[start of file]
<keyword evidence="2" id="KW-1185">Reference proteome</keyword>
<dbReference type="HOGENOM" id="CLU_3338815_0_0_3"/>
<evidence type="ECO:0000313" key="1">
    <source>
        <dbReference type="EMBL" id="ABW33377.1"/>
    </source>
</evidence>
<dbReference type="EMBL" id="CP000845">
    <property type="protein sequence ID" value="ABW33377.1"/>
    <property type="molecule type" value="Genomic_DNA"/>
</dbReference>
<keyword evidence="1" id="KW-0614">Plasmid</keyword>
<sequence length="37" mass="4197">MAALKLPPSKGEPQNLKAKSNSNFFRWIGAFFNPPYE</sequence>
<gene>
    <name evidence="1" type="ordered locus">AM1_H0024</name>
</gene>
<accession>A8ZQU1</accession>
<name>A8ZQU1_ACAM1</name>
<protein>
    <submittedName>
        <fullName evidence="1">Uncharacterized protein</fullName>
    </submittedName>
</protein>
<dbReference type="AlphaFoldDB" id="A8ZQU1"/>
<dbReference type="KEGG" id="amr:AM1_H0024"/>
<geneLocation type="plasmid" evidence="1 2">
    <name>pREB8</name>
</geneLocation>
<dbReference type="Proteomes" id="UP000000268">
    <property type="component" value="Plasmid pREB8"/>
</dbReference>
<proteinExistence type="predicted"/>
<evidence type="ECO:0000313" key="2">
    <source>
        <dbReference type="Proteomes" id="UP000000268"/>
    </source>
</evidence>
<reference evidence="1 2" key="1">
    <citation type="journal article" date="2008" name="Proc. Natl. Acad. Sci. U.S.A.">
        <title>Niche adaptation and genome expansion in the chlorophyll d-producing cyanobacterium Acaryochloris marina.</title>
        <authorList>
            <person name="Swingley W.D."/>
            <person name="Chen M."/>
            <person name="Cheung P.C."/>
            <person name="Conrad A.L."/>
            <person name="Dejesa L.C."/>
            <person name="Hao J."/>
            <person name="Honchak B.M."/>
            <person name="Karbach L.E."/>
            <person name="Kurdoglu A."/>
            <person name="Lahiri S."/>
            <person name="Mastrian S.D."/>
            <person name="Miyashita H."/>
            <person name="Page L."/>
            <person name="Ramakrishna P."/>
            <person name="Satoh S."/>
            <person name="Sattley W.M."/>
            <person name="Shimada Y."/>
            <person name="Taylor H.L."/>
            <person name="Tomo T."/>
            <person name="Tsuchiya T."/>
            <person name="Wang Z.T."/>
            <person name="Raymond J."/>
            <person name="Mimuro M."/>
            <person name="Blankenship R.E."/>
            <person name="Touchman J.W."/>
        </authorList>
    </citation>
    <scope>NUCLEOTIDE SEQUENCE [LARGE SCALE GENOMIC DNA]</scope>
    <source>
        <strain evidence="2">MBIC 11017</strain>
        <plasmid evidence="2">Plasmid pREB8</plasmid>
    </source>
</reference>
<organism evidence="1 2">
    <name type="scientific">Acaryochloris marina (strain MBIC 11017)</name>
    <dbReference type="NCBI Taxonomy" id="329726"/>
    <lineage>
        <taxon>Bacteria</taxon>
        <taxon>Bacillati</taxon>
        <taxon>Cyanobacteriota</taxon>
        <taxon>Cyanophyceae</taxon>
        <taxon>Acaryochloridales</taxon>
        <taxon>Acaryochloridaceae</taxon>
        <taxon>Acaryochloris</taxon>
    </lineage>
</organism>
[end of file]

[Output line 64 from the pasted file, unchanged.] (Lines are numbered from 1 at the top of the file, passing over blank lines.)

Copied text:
            <person name="Mimuro M."/>